Content provided by Paul Vaaler of the Carlson School

1) Locally, Friday, June 2 will see the Buffalo Wild Wings shareholders meeting in Wayzata. Here is where you can learn more about the meeting: http://www.cnbc.com/2017/05/30/buffalo-wild-wings-marcato-proxy-battle-is-a-lose-lose-situation.html. It will be worth attending. The last several months have seen the Marcato Capital hedge fund from San Francisco take a 5% and then nearly 10% equity stake in the chicken wing sports grill firm headed by Sally Smith. Marcato’s head Mitch McGuire has been critical of the company’s strategy and performance as well as Smith’s leadership. McGuire thinks the B-dubs is sputtering sales- and earning-wise with no sound strategy to turn both around. McGuire thinks the answer is a shift from the current 50-50 mix of company- versus franchise-owned stores to something more like a 10-90 mix permitting much more franchising and saved capital expense. Smith attributes the sputtering to macro-economic and industry trends she doesn’t control. We should hold the strategy course while these trends right themselves. In the last few weeks, Marcato and B-dubs have been soliciting proxies from the larger institutional shareholders to elect their own slate of directors to follow their proposed strategies. Shareholder advisory services have split on whether one slate or the other should be elected. On Friday we find out who won the proxy fight. If Marcato wins, then expect Smith and other top managers to leave in the next several weeks. If B-dubs wins, Smith and company may still be gone in several months. The company has lost the confidence of many Wall Street analysts, perhaps because of the sputtering performance, or the proxy fight, or some combination of the two. Expect that claim to come up at Friday’s shareholder meeting. Expect other fireworks from the crowd. It might get as hot as the Desert Heat sauce B-dubs serves.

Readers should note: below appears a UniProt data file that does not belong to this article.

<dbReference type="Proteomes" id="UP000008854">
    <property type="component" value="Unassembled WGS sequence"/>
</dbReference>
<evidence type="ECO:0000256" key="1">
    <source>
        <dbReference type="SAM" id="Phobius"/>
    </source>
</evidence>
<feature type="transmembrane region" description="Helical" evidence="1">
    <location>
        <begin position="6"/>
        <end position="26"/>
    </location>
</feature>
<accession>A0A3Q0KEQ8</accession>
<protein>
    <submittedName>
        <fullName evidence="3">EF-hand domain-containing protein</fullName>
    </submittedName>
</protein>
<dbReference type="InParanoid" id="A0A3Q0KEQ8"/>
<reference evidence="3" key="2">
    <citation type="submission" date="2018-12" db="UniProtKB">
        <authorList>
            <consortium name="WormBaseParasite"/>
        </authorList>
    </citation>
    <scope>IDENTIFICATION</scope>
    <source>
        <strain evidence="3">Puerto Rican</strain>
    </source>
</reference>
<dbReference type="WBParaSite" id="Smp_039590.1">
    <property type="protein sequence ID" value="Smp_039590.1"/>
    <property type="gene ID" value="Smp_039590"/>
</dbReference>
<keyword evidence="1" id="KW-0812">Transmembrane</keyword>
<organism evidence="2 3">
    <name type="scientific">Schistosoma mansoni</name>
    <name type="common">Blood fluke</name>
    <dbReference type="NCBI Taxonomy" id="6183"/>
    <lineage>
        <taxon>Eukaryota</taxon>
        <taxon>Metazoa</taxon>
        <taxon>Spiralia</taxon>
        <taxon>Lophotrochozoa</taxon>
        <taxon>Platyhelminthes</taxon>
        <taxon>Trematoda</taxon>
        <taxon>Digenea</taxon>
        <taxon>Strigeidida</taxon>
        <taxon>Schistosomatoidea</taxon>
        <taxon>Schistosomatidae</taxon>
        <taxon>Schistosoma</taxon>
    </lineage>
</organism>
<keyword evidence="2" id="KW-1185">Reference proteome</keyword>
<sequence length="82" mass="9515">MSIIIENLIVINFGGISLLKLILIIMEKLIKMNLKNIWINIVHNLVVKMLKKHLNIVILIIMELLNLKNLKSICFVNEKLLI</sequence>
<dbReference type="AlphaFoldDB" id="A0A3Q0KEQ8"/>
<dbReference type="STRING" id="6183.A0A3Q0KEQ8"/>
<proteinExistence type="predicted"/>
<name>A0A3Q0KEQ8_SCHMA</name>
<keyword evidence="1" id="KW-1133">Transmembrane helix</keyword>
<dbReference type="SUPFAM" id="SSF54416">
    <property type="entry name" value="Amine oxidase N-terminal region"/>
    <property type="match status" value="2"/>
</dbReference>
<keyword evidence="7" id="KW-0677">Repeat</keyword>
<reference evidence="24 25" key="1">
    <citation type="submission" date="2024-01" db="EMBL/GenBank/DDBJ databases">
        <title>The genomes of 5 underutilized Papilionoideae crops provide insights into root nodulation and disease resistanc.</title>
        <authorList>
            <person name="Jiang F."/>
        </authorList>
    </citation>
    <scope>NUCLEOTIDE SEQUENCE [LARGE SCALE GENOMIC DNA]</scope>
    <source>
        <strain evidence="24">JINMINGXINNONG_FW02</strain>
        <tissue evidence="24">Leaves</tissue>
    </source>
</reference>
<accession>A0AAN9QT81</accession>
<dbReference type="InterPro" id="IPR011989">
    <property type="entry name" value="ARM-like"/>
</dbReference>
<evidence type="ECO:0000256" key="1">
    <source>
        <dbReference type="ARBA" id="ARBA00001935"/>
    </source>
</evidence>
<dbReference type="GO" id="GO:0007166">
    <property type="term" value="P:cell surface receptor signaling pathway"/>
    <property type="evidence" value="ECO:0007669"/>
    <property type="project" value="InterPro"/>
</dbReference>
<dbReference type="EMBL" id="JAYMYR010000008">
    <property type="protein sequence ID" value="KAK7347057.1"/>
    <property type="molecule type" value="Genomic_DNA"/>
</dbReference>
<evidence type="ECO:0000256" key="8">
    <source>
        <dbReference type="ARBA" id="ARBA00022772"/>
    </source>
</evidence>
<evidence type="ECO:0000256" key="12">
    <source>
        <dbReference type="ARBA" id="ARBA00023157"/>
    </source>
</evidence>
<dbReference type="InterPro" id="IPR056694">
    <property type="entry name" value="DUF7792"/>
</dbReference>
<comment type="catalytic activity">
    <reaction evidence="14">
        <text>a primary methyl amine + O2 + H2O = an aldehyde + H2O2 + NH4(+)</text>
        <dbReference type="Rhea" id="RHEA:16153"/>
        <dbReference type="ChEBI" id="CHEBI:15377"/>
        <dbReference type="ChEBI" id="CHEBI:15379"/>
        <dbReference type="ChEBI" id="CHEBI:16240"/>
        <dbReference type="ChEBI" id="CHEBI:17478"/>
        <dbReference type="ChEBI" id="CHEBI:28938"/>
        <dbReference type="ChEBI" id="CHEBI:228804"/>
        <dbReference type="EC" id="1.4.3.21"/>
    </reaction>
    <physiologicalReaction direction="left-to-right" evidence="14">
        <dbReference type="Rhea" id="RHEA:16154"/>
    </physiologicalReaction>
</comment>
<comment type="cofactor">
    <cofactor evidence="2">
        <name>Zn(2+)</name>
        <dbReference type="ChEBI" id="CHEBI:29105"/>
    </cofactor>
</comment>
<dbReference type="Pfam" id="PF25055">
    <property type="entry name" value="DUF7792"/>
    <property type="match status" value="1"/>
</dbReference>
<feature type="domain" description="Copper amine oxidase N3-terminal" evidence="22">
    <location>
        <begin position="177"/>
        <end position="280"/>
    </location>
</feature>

2) Nationally, I’m also watching the Federal Reserve for signs of a quarter point increase in Federal Funds Rate. Here’s where you can learn more about that likely increase: http://www.startribune.com/despite-inflation-level-fed-rate-hike-is-expected/425421783/. That’s the rate banks charge when lending to each other. It’s currently at a mere 1% but that’s up from 0.75% a month ago. A bump up in the Fed Funds Rate should see knock-on bump ups in other important lending rates like the prime rate that banks charge their best customers –that’s currently at about 4%. Fed board members are talking about a rate increase because they see steady 2% economic growth, decreasing unemployment, currently at about 4.4%, and continued upward wage pressure –wages increased about 3% for manufacturing workers in the past 12 months. These are all great current economic signs, but they also foretell inflationary pressures for many Fed board members. A quarter point increase will signal the Fed’s willingness to decrease such pressures before they get stronger. I think such a move is premature. Inflation is still low at 1.5% in the past 12 months. The reason: low oil prices ($50/barrel) keep the price of nearly everything cheaper: https://www.reuters.com/article/us-global-oil-idUSKBN18Q01B. Lower energy prices mean lower inflationary pressure, thus less need for a rate hike even if the economy is chugging a little faster. Still, markets are betting that the rate hike will come with about an 89% likelihood in June. So get ready for a quarter point hike, and watch the price of oil drop to $45/barrel in June.